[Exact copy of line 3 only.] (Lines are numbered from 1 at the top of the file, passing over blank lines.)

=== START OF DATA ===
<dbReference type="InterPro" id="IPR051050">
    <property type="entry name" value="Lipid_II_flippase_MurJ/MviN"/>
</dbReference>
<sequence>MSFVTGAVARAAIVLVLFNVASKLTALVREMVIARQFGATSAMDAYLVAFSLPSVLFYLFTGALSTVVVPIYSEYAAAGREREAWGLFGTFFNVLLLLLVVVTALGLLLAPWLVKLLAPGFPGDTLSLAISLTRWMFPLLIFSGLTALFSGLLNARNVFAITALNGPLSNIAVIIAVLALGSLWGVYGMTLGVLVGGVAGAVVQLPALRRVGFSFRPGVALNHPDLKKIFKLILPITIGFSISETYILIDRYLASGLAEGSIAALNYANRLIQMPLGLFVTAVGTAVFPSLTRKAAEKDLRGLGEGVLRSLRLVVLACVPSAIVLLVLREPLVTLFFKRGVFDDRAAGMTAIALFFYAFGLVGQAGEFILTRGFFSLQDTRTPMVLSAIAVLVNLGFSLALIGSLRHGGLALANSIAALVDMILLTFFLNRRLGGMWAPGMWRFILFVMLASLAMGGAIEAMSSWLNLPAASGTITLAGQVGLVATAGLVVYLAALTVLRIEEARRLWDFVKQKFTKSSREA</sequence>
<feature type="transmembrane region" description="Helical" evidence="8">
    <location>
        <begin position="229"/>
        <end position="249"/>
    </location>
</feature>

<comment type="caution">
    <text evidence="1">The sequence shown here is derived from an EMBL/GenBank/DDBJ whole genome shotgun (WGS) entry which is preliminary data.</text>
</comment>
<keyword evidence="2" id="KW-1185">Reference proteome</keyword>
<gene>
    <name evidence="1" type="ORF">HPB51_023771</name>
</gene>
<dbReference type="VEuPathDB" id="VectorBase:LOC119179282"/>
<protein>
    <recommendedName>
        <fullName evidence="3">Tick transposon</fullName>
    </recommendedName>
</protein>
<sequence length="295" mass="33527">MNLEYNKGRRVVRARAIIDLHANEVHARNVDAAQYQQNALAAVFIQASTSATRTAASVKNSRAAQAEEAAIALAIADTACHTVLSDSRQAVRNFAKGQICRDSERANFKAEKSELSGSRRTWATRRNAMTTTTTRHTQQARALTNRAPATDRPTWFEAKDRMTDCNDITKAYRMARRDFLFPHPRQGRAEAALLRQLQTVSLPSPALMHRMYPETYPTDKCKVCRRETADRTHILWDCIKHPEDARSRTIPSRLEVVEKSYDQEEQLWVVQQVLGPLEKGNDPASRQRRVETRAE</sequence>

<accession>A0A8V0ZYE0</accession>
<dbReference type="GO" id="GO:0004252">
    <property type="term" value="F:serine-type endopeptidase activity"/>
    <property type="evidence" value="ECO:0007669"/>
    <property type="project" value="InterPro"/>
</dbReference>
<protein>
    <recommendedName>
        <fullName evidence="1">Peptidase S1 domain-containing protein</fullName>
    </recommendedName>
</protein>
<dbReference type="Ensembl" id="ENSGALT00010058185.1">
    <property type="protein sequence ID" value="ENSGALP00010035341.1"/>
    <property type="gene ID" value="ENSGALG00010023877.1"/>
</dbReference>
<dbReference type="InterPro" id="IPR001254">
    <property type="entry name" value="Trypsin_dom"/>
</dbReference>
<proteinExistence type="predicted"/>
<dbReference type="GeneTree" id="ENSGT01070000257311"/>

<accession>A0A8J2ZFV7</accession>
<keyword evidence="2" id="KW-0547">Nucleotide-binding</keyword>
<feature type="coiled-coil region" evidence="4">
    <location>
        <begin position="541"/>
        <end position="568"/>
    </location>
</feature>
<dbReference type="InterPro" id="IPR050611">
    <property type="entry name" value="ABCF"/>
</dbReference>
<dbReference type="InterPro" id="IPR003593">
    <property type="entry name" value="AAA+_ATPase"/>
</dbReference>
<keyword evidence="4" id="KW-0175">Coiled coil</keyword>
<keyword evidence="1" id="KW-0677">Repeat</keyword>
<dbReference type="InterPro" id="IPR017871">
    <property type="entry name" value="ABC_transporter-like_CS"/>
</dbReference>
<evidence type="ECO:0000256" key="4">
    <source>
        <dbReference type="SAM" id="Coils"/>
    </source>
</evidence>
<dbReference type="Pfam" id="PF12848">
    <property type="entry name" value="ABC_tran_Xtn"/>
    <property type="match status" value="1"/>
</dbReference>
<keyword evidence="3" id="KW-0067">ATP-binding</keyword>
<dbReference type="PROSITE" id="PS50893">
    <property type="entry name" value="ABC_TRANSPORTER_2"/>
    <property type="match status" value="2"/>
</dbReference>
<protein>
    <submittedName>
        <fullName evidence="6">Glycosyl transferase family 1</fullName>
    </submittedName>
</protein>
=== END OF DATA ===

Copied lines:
</dbReference>